If temporary events sometimes succeed in combating the passions of democracy, enlightenment and, above all, mores exercise a no less powerful and more enduring influence on its inclinations. This is clearly noticed in the United States.
In New England, where education and liberty are the daughters of morality and religion, where society, already old and long settled, has been able to form maxims and habits, the people, while escaping from all the superiorities that wealth and birth have ever created among men, have become used to respecting and submitting to intellectual and moral superiorities without displeasure; consequently, you see democracy in New England make better choices than anywhere else.
In contrast, as you descend toward the south, in the states where the social bond is less ancient and less powerful, where instruction is less widespread, and where the principles of morality, religion, and liberty are less happily combined, you notice that talents and virtues become more and more rare among those governing.
When, finally, you enter the new states of the Southwest, where the social body, formed yesterday, still presents only an agglomeration of adventurers or speculators, you are astounded to see what hands hold the public power, and you wonder by what force independent of legislation and men the State can grow and society prosper there.
There are certain laws of a democratic nature, however, that succeed in partially correcting these dangerous democratic instincts.
When you enter the House chamber in Washington, you feel struck by the vulgar aspect of the great assembly. Often your eye searches in vain for a celebrated man within the assembly. Nearly all its members are obscure persons, whose names bring no image to mind. They are, for the most part, village lawyers, tradesmen, or even men belonging to the lowest classes. In a country where instruction is nearly universal, it is said that the representatives of the people do not always know how to write correctly.j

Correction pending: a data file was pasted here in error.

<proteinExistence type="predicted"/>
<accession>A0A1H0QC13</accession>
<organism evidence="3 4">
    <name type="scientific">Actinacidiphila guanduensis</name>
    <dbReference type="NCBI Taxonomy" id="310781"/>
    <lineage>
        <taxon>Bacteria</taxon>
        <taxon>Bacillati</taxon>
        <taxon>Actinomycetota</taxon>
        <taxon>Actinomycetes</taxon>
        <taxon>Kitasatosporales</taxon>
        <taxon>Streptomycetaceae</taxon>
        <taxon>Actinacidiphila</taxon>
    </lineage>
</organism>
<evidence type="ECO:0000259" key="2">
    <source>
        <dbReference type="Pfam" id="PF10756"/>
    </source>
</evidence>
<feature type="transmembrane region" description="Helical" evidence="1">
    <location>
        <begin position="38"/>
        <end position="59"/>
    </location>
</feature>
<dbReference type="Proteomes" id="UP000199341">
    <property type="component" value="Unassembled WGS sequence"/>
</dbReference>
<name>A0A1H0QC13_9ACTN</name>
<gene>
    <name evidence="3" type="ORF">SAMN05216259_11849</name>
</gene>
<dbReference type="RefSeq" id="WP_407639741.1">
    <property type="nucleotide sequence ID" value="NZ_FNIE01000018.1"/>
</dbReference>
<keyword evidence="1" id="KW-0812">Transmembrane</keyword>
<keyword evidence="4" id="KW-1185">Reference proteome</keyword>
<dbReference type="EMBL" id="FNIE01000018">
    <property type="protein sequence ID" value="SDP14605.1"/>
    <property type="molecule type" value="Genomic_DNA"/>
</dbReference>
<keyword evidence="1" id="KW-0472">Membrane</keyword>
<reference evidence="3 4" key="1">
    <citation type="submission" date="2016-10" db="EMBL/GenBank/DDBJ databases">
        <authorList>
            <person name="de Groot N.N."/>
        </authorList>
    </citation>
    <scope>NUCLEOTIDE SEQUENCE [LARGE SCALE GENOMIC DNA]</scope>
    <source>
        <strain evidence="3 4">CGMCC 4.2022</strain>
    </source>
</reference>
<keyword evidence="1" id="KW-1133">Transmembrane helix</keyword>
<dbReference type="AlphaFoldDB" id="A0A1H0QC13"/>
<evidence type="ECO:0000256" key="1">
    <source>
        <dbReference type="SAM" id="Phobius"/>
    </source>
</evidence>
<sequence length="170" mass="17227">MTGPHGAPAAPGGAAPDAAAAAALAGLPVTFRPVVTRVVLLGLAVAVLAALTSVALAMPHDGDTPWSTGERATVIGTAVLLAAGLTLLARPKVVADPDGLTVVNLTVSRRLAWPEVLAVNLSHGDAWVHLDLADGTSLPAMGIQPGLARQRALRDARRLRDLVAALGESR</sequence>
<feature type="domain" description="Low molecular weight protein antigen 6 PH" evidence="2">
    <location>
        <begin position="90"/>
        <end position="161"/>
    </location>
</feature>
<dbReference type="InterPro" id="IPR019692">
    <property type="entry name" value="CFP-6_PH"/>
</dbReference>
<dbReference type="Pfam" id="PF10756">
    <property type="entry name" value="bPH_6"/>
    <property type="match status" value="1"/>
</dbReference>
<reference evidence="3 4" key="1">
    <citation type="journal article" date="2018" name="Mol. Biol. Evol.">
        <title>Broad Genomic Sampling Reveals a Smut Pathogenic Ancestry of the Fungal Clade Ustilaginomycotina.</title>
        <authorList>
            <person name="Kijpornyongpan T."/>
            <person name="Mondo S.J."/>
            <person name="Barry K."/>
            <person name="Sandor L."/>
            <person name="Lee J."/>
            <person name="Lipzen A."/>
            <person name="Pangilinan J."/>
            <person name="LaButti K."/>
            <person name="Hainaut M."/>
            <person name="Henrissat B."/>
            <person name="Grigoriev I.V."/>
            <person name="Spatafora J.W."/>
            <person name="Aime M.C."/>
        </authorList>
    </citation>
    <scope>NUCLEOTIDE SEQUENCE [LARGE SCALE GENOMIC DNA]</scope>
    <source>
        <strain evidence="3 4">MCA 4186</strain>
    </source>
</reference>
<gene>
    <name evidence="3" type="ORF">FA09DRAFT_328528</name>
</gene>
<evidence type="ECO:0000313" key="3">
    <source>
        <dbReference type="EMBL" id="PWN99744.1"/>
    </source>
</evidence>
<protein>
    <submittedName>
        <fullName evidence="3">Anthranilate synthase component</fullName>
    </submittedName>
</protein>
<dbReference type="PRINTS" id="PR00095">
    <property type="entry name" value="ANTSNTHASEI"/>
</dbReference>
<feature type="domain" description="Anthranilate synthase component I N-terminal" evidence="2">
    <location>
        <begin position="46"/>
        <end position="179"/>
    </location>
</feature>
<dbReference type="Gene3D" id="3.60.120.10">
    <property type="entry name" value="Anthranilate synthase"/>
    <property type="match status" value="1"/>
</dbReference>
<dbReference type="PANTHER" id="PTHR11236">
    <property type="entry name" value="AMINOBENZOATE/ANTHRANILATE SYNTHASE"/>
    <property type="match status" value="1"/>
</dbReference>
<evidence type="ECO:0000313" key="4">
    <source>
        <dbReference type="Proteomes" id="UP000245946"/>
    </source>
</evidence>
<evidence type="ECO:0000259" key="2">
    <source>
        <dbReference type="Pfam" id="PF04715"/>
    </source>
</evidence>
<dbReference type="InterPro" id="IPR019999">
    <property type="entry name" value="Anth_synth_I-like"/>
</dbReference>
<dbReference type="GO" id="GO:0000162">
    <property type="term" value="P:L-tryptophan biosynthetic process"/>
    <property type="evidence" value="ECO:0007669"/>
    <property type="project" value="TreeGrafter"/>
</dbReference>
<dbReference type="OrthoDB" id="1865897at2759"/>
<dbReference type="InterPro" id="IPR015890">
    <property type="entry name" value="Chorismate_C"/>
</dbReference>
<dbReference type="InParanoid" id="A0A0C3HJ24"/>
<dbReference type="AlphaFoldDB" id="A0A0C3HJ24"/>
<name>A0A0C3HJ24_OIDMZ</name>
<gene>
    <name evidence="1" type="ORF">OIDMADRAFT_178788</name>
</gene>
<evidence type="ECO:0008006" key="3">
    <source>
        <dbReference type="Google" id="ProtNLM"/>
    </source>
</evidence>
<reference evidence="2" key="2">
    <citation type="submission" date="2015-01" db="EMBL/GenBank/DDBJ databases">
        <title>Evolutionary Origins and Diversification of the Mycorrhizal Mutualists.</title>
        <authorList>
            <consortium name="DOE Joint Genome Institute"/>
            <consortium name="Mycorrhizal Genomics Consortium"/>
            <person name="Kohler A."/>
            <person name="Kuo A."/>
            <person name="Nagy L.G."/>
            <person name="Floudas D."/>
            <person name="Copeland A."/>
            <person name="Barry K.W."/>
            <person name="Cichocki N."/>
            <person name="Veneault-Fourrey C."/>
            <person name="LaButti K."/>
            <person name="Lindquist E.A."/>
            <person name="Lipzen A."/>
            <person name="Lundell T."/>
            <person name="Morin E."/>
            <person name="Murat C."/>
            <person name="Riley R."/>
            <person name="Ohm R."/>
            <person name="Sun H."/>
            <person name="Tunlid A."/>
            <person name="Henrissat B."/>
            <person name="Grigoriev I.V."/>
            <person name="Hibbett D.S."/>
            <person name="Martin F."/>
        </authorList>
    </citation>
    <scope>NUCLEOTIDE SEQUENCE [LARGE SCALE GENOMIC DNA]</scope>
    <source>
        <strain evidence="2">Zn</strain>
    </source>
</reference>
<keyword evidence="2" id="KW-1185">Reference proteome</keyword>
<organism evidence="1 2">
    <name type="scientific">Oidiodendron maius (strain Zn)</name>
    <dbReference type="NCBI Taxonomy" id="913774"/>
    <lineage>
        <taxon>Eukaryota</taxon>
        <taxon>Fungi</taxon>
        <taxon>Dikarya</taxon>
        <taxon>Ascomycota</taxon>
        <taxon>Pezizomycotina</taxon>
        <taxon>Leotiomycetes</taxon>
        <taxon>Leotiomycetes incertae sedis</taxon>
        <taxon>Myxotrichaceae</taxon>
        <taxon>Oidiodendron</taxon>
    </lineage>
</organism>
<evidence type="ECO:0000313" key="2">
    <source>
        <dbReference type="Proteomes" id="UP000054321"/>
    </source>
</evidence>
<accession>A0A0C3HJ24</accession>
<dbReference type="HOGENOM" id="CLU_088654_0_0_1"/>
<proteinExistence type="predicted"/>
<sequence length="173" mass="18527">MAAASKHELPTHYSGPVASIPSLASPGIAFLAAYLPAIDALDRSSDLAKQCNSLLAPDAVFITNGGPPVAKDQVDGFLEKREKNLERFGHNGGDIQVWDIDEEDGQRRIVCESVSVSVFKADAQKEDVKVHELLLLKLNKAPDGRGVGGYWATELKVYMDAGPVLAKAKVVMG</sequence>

[<If they speak, their language is usually without dignity and the ideas they express are devoid of scope and loftiness.>]
Two steps from there opens the Senate chamber, whose narrow enclosure contains a large portion of the famous men of America. You notice hardly a single man there who does not evoke the idea of recent celebrity. They are eloquent lawyers, distinguished generals, skilled magistrates, or known statesmen. All the words that issue from this [august] assembly would do honor to the greatest parliamentary debates of Europe.